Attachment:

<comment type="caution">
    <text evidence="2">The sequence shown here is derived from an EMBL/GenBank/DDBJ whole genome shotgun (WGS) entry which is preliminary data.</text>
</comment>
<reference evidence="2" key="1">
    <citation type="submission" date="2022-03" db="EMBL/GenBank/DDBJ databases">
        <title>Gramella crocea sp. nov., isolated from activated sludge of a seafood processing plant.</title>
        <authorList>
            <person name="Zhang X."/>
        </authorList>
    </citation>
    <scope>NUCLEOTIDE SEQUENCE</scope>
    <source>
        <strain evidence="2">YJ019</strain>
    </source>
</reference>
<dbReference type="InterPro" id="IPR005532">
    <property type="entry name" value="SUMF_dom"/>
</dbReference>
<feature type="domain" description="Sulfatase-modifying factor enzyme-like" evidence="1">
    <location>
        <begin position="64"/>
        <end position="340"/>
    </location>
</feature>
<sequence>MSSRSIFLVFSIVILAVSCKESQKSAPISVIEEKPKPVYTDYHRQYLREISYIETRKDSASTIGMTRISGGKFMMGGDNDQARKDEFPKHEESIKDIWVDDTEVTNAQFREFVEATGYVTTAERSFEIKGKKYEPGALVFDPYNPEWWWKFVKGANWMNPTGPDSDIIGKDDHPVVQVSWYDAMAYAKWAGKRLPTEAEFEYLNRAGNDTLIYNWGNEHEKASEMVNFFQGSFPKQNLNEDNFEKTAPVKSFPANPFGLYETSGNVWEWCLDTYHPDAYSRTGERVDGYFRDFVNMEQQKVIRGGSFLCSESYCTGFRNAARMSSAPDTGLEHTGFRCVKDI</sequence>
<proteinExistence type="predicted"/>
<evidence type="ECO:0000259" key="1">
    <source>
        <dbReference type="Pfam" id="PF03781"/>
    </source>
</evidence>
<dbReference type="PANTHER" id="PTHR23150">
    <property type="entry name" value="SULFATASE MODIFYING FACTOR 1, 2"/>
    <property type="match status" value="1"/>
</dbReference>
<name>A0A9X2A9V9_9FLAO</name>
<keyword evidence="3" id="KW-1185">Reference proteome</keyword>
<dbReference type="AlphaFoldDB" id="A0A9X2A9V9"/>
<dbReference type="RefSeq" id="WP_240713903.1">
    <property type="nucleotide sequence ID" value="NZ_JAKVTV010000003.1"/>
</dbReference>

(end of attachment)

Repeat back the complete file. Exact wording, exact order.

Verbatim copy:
<comment type="caution">
    <text evidence="2">The sequence shown here is derived from an EMBL/GenBank/DDBJ whole genome shotgun (WGS) entry which is preliminary data.</text>
</comment>
<reference evidence="2" key="1">
    <citation type="submission" date="2022-03" db="EMBL/GenBank/DDBJ databases">
        <title>Gramella crocea sp. nov., isolated from activated sludge of a seafood processing plant.</title>
        <authorList>
            <person name="Zhang X."/>
        </authorList>
    </citation>
    <scope>NUCLEOTIDE SEQUENCE</scope>
    <source>
        <strain evidence="2">YJ019</strain>
    </source>
</reference>
<dbReference type="InterPro" id="IPR005532">
    <property type="entry name" value="SUMF_dom"/>
</dbReference>
<feature type="domain" description="Sulfatase-modifying factor enzyme-like" evidence="1">
    <location>
        <begin position="64"/>
        <end position="340"/>
    </location>
</feature>
<sequence>MSSRSIFLVFSIVILAVSCKESQKSAPISVIEEKPKPVYTDYHRQYLREISYIETRKDSASTIGMTRISGGKFMMGGDNDQARKDEFPKHEESIKDIWVDDTEVTNAQFREFVEATGYVTTAERSFEIKGKKYEPGALVFDPYNPEWWWKFVKGANWMNPTGPDSDIIGKDDHPVVQVSWYDAMAYAKWAGKRLPTEAEFEYLNRAGNDTLIYNWGNEHEKASEMVNFFQGSFPKQNLNEDNFEKTAPVKSFPANPFGLYETSGNVWEWCLDTYHPDAYSRTGERVDGYFRDFVNMEQQKVIRGGSFLCSESYCTGFRNAARMSSAPDTGLEHTGFRCVKDI</sequence>
<proteinExistence type="predicted"/>
<evidence type="ECO:0000259" key="1">
    <source>
        <dbReference type="Pfam" id="PF03781"/>
    </source>
</evidence>
<dbReference type="PANTHER" id="PTHR23150">
    <property type="entry name" value="SULFATASE MODIFYING FACTOR 1, 2"/>
    <property type="match status" value="1"/>
</dbReference>
<name>A0A9X2A9V9_9FLAO</name>
<keyword evidence="3" id="KW-1185">Reference proteome</keyword>
<dbReference type="AlphaFoldDB" id="A0A9X2A9V9"/>
<dbReference type="RefSeq" id="WP_240713903.1">
    <property type="nucleotide sequence ID" value="NZ_JAKVTV010000003.1"/>
</dbReference>